For men in the United States, access to healthcare is generally worse and more expensive than similarly developed nations, according to research from an international study. Due to high costs, poor public health, and frequent lack of engagement, American men are more likely to suffer from chronic conditions, mental health issues, and high rates of hypertension. They’re also less likely than women to take an active role in their health and participate in preventive care screenings.
During Men’s Health Month, health plans can reflect on how to better engage male members and close care gaps with early detection of life-altering conditions. Preventive health screenings and checkups are essential to diagnosing many of the top conditions that impact men’s health while they are still in treatable stages. Creating and maintaining a relationship with male members is important to close critical HEDIS® and Star Ratings clinical gaps, help ensure strong CAHPS® member experience survey results, and improve retention.
Let’s explore effective engagement strategies for men to become more involved in their health as part of our monthly Closing the Gap series.
Start at the beginning
According to a 2022 Cleveland Clinic survey of 1,000 U.S. men, 55% did not have regular health screenings. Responses from men of color indicated that 63% did not schedule routine doctors’ visits. Additionally, one-third of those surveyed stated they had never been screened for prostate, bladder, or testicular cancer. Men in the United States are also less likely to have a primary source of care and more likely to skip necessary check-ups because of cost, according to a Commonwealth Fund study. As undiagnosed conditions worsen without treatment that could have been provided by a lower-acuity clinician, men are more likely to visit the emergency department, yielding costly medical bills and perpetuating a detrimental cycle.
A 2022 poll conducted by Orlando Health found that a third of the men surveyed thought they didn’t need checkups, while 65% believed they could skip seeing a doctor because they’re “naturally healthier than most people.” Because of these long-held beliefs, plans must prioritize educating and motivating their male members to be preemptive about scheduling routine appointments.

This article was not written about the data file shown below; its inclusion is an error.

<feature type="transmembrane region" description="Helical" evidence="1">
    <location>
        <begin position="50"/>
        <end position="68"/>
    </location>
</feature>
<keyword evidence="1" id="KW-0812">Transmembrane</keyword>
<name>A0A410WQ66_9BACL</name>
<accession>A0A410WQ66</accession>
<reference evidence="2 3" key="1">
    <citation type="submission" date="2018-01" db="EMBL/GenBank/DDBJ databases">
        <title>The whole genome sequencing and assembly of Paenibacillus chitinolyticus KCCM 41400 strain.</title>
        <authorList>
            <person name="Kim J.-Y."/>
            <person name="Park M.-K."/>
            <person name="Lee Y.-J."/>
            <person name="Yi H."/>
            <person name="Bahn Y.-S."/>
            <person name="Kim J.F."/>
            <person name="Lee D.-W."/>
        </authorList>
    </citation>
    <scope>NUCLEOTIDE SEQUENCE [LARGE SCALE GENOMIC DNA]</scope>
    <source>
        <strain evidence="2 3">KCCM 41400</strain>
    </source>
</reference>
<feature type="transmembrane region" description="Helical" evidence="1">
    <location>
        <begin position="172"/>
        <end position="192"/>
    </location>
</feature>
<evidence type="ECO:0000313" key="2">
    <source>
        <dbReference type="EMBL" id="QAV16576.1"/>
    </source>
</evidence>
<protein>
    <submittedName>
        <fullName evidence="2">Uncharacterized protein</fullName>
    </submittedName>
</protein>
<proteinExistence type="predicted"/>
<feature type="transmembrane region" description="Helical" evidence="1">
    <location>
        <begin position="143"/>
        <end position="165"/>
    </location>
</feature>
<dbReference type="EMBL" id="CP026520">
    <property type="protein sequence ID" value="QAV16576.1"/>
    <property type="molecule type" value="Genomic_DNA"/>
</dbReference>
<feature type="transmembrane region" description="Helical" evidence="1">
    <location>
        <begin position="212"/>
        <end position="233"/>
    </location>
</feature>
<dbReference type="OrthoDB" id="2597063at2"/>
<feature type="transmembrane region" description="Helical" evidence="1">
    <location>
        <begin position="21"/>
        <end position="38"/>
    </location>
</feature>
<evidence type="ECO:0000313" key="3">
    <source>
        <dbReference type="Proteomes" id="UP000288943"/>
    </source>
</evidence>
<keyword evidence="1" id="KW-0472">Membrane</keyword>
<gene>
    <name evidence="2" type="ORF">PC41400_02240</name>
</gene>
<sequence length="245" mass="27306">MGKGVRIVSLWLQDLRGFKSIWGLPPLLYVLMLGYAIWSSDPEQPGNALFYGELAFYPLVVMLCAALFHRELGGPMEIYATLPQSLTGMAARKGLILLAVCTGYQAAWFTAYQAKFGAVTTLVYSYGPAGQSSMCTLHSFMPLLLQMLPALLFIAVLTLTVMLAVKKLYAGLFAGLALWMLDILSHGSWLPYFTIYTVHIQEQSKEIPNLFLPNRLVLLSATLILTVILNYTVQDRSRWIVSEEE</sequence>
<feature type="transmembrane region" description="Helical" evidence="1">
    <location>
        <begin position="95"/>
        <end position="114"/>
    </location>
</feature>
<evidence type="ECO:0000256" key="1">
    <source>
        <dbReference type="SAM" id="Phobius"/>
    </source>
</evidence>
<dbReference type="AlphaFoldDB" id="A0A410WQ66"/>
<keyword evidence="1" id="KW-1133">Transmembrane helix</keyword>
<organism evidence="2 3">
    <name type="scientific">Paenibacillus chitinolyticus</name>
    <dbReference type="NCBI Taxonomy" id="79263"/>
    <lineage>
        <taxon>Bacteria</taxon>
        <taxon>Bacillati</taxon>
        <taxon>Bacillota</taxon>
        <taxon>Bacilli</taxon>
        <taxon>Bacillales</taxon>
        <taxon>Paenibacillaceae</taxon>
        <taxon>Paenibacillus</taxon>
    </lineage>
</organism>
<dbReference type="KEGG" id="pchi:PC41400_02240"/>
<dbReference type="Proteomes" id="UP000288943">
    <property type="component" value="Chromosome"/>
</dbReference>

Engaging members through personalized care
Commonwealth Fund researchers noted, “Whether it’s stubbornness, an aversion to appearing weak or vulnerable, or other reasons, men go to the doctor far less than women do.” Tailored outreach is important to overcome the cultural norms that can discourage men from accessing and becoming involved in their own care.
How can health plans motivate their male members to get involved in their healthcare journey? Here are some strategies to help improve engagement:
- Motivate providers to offer extended hours or online appointment scheduling for easier access
- Use targeted health messaging that appeals to men's values and interests
- Deploy workplace wellness programs and community health fairs to reach men who may not otherwise seek healthcare services
- Work with providers to encourage them to offer male-friendly healthcare environments, such as private waiting rooms and male healthcare providers, to increase men's comfort and willingness to seek care
Consistent, personalized communication is critical to ensuring male members are scheduling and attending necessary appointments and adhering to medication properly. Public health campaigns and education efforts help to break down the stigma surrounding men's health issues, encouraging men to seek help when needed and promoting a culture of wellness.
Member engagement solutions like Cotiviti’s Eliza® platform can provide annual appointment reminders and education about preventative screenings to patients at the right time and place through the communication platform of their choice. Males who were engaged with Eliza for appointment scheduling, appointment reminders, and preventive education closed care gaps at an average of 2–7% higher than those who were unengaged, according to a 2022 Eliza client study. Maintaining a strong relationship with members who are satisfied with their care is a vital component of closing care gaps.
A 2018 study of individual-level HEDIS measure scores found that the quality of care is least favorable to men in low-performing Medicare Advantage plans. Understanding the most impactful measures to target for performance improvement and the resources to allocate is critical. Adding a predictive tool, such as Cotiviti’s Star Intelligence with optional integration to Cotiviti's Quality Intelligence tool for HEDIS measurement and reporting, can empower plans to identify and prioritize the actions needed to offer better care to their Medicare Advantage populations.
By implementing these strategies and collaborating with healthcare providers, policymakers, and public health advocates, health plans can help to improve men's engagement with healthcare, leading to better health outcomes and a stronger, more resilient population.
Join us in July as we highlight National Minority Mental Health Awareness Month as part of our Closing the Gap series.
Close care gaps with Cotiviti. See how our solutions empower health plans to shrink gaps in care by optimizing member engagement and helping to improve overall Stars Ratings and HEDIS measures.
HEDIS® is a registered trademark of the National Committee for Quality Assurance.
CAHPS® is a registered trademark of the Agency for Healthcare Research and Quality (AHRQ).